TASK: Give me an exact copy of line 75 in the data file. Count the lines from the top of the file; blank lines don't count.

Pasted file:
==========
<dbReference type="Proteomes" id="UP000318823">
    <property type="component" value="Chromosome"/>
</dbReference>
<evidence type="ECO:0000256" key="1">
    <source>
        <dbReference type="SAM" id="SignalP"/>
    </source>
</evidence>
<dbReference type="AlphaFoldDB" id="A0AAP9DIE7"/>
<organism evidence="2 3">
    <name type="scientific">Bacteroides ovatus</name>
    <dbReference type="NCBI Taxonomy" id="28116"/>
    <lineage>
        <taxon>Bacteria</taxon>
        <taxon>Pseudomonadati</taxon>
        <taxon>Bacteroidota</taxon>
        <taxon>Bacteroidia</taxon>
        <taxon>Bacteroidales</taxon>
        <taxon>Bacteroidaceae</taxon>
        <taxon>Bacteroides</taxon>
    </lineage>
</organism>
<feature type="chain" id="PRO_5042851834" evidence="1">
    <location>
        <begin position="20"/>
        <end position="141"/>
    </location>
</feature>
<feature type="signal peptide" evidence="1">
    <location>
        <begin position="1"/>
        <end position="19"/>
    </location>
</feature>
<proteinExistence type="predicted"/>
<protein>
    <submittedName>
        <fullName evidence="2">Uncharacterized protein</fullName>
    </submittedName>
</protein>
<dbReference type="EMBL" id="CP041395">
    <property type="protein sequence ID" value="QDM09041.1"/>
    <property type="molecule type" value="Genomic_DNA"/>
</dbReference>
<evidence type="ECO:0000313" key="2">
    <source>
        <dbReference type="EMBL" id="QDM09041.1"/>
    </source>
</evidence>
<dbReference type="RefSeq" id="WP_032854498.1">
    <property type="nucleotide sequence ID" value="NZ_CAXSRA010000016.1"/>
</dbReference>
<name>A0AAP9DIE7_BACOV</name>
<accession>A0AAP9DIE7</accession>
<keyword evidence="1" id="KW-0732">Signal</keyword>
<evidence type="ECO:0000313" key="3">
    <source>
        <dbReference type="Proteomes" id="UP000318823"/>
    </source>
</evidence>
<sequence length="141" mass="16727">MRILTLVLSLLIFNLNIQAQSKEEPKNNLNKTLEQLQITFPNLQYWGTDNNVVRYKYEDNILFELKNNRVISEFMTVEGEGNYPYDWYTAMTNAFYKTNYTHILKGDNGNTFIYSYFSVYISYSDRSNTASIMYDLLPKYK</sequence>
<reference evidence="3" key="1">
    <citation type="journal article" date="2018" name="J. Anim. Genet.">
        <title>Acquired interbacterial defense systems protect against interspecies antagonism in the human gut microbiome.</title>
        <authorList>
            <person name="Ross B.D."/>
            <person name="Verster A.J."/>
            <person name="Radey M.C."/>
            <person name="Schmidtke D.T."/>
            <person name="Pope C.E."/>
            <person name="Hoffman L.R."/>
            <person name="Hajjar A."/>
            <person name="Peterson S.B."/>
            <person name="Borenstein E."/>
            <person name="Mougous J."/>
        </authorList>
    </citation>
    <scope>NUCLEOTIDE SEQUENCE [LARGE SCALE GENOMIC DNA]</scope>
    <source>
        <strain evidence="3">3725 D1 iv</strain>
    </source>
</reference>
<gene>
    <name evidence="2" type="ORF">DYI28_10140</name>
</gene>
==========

            <person name="Mougous J."/>